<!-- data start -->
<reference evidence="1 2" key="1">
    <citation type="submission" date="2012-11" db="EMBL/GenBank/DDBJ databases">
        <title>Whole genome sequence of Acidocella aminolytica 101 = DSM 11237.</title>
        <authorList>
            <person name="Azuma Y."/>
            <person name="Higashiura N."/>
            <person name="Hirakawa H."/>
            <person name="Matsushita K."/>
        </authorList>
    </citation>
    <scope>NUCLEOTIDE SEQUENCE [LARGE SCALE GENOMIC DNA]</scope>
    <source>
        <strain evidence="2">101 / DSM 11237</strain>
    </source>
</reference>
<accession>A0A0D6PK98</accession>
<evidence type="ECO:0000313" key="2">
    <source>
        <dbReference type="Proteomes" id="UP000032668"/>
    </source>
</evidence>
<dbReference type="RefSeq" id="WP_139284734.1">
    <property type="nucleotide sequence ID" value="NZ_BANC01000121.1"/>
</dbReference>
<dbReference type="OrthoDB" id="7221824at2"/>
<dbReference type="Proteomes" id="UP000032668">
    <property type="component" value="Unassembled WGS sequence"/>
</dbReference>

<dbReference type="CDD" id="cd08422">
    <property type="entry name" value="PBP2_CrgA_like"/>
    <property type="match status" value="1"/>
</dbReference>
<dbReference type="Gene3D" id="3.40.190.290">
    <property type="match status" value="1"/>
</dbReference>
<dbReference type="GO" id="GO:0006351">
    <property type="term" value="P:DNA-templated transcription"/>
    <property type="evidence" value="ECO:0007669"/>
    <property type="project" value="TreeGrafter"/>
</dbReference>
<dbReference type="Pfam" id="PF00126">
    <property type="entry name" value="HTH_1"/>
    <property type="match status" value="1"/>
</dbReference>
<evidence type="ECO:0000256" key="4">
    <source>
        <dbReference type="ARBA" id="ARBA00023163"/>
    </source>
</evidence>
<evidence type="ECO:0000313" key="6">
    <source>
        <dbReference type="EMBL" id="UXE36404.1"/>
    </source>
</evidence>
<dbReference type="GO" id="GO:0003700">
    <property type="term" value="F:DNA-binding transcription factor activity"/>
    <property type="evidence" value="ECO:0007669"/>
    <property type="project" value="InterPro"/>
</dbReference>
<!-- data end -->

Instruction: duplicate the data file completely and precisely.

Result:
<reference evidence="1 2" key="1">
    <citation type="submission" date="2012-11" db="EMBL/GenBank/DDBJ databases">
        <title>Whole genome sequence of Acidocella aminolytica 101 = DSM 11237.</title>
        <authorList>
            <person name="Azuma Y."/>
            <person name="Higashiura N."/>
            <person name="Hirakawa H."/>
            <person name="Matsushita K."/>
        </authorList>
    </citation>
    <scope>NUCLEOTIDE SEQUENCE [LARGE SCALE GENOMIC DNA]</scope>
    <source>
        <strain evidence="2">101 / DSM 11237</strain>
    </source>
</reference>
<accession>A0A0D6PK98</accession>
<evidence type="ECO:0000313" key="2">
    <source>
        <dbReference type="Proteomes" id="UP000032668"/>
    </source>
</evidence>
<dbReference type="RefSeq" id="WP_139284734.1">
    <property type="nucleotide sequence ID" value="NZ_BANC01000121.1"/>
</dbReference>
<dbReference type="OrthoDB" id="7221824at2"/>
<dbReference type="Proteomes" id="UP000032668">
    <property type="component" value="Unassembled WGS sequence"/>
</dbReference>

<dbReference type="CDD" id="cd08422">
    <property type="entry name" value="PBP2_CrgA_like"/>
    <property type="match status" value="1"/>
</dbReference>
<dbReference type="Gene3D" id="3.40.190.290">
    <property type="match status" value="1"/>
</dbReference>
<dbReference type="GO" id="GO:0006351">
    <property type="term" value="P:DNA-templated transcription"/>
    <property type="evidence" value="ECO:0007669"/>
    <property type="project" value="TreeGrafter"/>
</dbReference>
<dbReference type="Pfam" id="PF00126">
    <property type="entry name" value="HTH_1"/>
    <property type="match status" value="1"/>
</dbReference>
<evidence type="ECO:0000256" key="4">
    <source>
        <dbReference type="ARBA" id="ARBA00023163"/>
    </source>
</evidence>
<evidence type="ECO:0000313" key="6">
    <source>
        <dbReference type="EMBL" id="UXE36404.1"/>
    </source>
</evidence>
<dbReference type="GO" id="GO:0003700">
    <property type="term" value="F:DNA-binding transcription factor activity"/>
    <property type="evidence" value="ECO:0007669"/>
    <property type="project" value="InterPro"/>
</dbReference>